Obscura Day

I spent last Saturday exploring catacombs and rummaging through 1920s morphine prescriptions…

You might say that was a pretty morbid way to spend a spring afternoon, but I was more happy than anything to finally take part in Obscura Day. Obscura Day is an annual event held by Atlas Obscura that gives you access to lots of strange, historical, sometimes abandoned attractions around the world. Think in terms of tours to abandoned theme parks, walks through Chernobyl ‘ghost cities’ or visits to hidden beaches. Just like my obsession with Roadside America, I like to follow Atlas Obscura when I want to explore lowkey spots your typical travel guide wouldn’t include, hence my visit to a gravesite and an oddities shop last weekend.

This year, WONDER COMMONS hosted an Obscura Day event at the Westminster Burying Ground and Catacombs in Baltimore, a place where you can find the gravesites of Edgar Allen Poe and James Calhoun, the first mayor of Baltimore. I’ve been to Poe’s gravesite before, but it was an entirely new experience getting to poke around the catacombs beneath the church and have a guide share quirky historical anecdotes on body snatching.

About a 15 minute drive away was a little shop of oddities known as Bazaar, a store that offers up skulls, taxidermy, vintage Ouija boards and bone jewelry for sale (if you’re into those kinds of things). The shop hosted a “Find The Mole Hand” game for Obscura Day, which sounds more gross than it actually is because trust me, you’d spend a couple hours in there if you stopped by. I showed up too late to claim one of the eight prizes handed out for finding the mole hand, but still ended up spending a good while just looking at black and white photographs and air plants.

Obscura Day only comes around every April, but there are always tons of Obscura events happening all over the U.S. Check out their website before going on your next vacation!

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Current Obsessions

A Weekly Roundup of Kawaii Thangs, Jams and Interweb Finds. 

CULTURE: LeJuan James and his videos out here making us Latino-Americans laugh about the ridiculous things our families do and say. Here’s an article written about him by someone who gets it!

LIFE: Had a slow day at work and found myself watching a TEDTalks playlist on forgiveness. If you have any sort of soul, Anand Giridharadas’ talk on a mini mart employee forgiving a Texan white supremacist for shooting him a few days after 9/11 will have you crying your little eyes out.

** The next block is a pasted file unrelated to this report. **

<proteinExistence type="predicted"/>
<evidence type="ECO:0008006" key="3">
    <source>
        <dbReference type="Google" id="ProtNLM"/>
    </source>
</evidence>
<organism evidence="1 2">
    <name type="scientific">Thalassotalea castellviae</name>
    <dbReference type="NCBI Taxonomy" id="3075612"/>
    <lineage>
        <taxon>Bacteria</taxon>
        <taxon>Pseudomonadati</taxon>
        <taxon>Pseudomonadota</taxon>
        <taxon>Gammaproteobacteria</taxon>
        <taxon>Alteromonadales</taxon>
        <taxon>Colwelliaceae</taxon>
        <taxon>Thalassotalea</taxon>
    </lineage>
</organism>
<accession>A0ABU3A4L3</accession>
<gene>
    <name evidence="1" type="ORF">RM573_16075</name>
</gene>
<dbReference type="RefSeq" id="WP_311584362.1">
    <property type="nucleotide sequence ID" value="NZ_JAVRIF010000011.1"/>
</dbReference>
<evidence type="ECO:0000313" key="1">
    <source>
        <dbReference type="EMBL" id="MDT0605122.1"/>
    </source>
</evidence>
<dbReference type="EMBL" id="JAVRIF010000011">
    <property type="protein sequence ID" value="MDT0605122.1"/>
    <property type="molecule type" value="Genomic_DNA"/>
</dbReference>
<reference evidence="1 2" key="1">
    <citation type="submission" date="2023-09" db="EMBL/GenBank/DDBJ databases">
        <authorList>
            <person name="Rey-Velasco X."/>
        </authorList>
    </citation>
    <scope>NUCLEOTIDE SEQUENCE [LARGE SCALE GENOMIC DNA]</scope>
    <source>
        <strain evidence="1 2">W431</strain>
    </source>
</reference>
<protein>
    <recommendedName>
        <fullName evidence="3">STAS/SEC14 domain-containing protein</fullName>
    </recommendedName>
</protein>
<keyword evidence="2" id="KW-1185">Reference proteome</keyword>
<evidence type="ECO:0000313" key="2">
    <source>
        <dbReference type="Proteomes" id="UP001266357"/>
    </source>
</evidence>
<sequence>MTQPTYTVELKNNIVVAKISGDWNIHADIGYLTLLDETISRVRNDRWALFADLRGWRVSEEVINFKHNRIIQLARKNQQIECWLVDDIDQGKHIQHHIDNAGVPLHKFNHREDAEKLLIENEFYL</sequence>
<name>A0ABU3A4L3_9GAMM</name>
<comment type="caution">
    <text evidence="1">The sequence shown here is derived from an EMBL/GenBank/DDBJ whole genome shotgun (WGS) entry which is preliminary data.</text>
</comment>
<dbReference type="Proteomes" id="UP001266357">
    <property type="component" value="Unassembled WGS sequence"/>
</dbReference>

MOVIES: You have most likely already seen this if you identify as a Potterhead… the trailer for Fantastic Beasts and Where to Find Them. So so SO excited!

STUFF: Trying to jump back into creative writing again, and this book 642 Things to Write About is helpful in providing me with prompts so I can’t lie to myself by saying I don’t know where to begin..

The Beasts of England 

Chances are you’ve had to read Animal Farm at some point in your life. You know, that George Orwell novel you were assigned to read back in the 8th grade about a pack of pigs who overthrow farmers to establish an “equal” and “perfect” society? Well, Brandon Hill of No Kings Collective’s pop-up art installation “The Beasts of England” is a reinterpretation of the Orwell novel that forced us to examine socialism, class stratification and corruption — basically all things we’re still discussing as a society today.

Right off the bat, I knew I liked this exhibit because (a) the lit lover in me got to geek out over references to the novel like the words ‘HORSE GLUE’ written on wood/enamel letters (Poor Boxer!), and, (b) the large scale installations are not only very accurate depictions of pigs, but also plastered in color!

“The Beasts of England” is displayed at Union Market’s Lab 1270 until May 7.

Spring Things 

Recently I’ve been researching “most colorful places to photograph in America” and I’m pretty happy to see the Cherry Blossom Festival in DC makes it onto nearly every one of these lists. Finally something I won’t have to travel for! Although trying to make it downtown when the Washington Post says it’s a “peak bloom” day can end up being a huge headache, I definitely think the people watching and flowers make it all worth it.

Reykjavík Street Art 

There’s that one photo of Reykjavík that everyone takes from the Hallgrímskirkja observation tower because it’s one of the best view of the city and all its colors for miles. Because of these photos, what I expected to see downtown was a bunch of cute buildings with blue, green and red rooftops, but I was completely blown away by how much art is all over the streets of Reykjavík. I ended up spending a good few hours mural hunting out there during my recent trip to Iceland.

I’ll be sharing more photos from my Iceland trip later this week!
In the meantime, you can catch a few of them over on my Instagram.